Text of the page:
CBMS Choice-Based Art Studio

CBMS Choice-Based Art Studio
CBMS Choice-Based Art Studio

Wednesday, December 3, 2014

Even bananas reflect about their work

Students pausing in the making to reflect and share about their work
Every two weeks, rain or shine, banana or grapefruit, we pause in the making to reflect and share artwork. It is important for artists to learn to talk about their work and the work of others with respect and insight, so we practice. 

If an artwork is finished, students have the option of displaying their work, storing it in their portfolio, or taking it home (3D work goes home if not displayed). Displayed work is always accompanied by an artist's statement. 

Work-in-progress is acknowledged as a normal state of affairs. In our program, the student decides when a piece is finished - or if a piece gets finished. Not all work is brought to a finished state, although there is a persistent idea among adults that students need to learn to finish what they start.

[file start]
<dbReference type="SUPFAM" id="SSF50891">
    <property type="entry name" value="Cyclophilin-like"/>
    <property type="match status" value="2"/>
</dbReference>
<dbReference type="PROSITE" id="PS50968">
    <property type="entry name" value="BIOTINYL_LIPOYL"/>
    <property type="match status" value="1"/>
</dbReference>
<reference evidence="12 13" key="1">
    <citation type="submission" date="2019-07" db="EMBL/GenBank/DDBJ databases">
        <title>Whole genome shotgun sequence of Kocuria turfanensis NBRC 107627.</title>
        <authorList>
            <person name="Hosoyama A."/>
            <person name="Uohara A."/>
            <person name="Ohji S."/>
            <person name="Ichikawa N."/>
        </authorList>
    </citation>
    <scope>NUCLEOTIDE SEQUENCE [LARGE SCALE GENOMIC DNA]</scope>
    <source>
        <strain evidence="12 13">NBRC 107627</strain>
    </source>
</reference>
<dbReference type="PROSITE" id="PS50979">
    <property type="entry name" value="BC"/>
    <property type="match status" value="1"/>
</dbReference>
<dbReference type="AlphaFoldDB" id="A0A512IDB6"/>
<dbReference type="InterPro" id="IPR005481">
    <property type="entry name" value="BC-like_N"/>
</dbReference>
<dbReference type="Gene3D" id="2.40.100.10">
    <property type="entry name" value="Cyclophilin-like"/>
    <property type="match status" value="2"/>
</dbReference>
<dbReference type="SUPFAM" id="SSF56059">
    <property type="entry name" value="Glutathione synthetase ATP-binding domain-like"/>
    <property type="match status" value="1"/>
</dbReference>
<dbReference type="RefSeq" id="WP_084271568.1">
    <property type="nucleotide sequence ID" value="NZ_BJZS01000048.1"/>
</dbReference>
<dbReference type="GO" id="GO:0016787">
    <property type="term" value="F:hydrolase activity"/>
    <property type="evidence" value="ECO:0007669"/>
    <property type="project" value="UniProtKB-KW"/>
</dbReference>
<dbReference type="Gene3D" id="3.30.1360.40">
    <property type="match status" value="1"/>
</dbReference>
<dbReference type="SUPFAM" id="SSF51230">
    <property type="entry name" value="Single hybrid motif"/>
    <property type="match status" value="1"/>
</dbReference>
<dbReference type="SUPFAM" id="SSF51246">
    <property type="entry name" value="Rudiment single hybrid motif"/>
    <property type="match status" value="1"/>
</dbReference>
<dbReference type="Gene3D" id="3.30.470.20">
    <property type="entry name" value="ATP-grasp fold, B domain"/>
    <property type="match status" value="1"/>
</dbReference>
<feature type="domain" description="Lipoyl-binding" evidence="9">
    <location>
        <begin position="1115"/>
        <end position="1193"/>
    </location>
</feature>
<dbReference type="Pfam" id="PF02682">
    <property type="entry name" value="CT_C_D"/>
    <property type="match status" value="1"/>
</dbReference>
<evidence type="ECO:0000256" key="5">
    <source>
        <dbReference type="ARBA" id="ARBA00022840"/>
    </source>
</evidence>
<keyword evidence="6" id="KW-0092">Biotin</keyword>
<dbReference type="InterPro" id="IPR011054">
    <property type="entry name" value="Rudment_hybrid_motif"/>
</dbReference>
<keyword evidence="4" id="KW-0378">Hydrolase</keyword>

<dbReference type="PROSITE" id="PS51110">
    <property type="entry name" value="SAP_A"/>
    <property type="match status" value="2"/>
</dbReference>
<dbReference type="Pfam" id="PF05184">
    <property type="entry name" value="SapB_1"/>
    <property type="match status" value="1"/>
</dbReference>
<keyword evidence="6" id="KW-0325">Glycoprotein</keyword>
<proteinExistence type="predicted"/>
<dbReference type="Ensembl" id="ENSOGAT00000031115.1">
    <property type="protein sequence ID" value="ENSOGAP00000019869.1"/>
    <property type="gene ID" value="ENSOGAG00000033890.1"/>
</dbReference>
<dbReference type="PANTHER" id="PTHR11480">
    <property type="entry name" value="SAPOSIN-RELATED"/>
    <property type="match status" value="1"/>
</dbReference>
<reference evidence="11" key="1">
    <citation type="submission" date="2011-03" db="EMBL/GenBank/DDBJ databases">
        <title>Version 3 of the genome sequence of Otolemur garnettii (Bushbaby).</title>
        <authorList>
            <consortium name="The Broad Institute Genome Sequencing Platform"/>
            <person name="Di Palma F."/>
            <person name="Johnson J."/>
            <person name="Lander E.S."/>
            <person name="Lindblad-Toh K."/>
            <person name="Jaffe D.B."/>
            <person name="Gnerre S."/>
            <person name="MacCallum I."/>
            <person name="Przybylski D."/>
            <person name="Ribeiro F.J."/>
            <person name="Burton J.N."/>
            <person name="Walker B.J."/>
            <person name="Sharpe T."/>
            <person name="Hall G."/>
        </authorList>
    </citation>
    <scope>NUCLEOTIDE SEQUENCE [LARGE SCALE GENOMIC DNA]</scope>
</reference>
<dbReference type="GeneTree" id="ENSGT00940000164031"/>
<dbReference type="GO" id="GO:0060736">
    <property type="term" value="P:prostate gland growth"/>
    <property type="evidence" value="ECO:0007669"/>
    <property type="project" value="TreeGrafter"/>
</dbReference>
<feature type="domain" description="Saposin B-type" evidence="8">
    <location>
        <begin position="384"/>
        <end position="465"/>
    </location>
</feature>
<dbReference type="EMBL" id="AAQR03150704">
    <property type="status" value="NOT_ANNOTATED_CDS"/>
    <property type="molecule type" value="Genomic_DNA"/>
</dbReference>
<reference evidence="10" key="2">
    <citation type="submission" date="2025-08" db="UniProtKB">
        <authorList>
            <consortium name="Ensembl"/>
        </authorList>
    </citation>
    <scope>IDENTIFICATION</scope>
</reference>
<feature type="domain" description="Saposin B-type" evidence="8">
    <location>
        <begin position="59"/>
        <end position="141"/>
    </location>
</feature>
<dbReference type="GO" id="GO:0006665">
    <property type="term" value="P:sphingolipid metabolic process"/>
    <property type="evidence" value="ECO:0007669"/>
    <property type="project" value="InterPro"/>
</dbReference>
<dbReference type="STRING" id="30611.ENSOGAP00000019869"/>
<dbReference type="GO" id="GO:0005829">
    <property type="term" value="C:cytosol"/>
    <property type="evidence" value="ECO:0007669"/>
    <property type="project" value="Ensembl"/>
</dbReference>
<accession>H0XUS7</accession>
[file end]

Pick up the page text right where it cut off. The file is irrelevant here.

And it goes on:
Objects painted silver but then abandoned
There are many reasons why artwork does not always reach a finished state. I feel it is up to the artist to make this determination. 

"I'm done!" declared an 8th grade needle-felter.."No wait! it needs feet!"
 When I speak at Art Educator conferences around the country, one of my favorite questions to ask an audience of art teachers is "How many of you have work at home that is unfinished?" Most hands go up. Next I ask "When are you going to finish that anyway?" Sometimes I add "It's due Friday." They get the point. Not all work gets finished. That's an authentic artistic behavior.


Last spring three tall boxes arrived containing our new art stools. In true art-teacher-form, I prized the boxes as much as the stools, and stored them in the art closet all summer, waiting for kids to return to make good use of them.

 I offered these treasures to any artist or collaborative team who could provide a plan worthy of the box. 


A group of three 8th graders design the first (Outer space box).
8th Graders researching images for "Outer space Box"


Three 5th graders designed the next (Aquarium box) and a solo 6th grader designed the last (Robot box).
5th graders prepare their box with gesso

"L" (grade 5) created the sketch for her team's box painting, which wasn't complete until four cats were created to look over the top of the aquarium.

The 3-D paintings adorned the school atrium for a few weeks becoming an interactive exhibit for students to arrange and rearrange.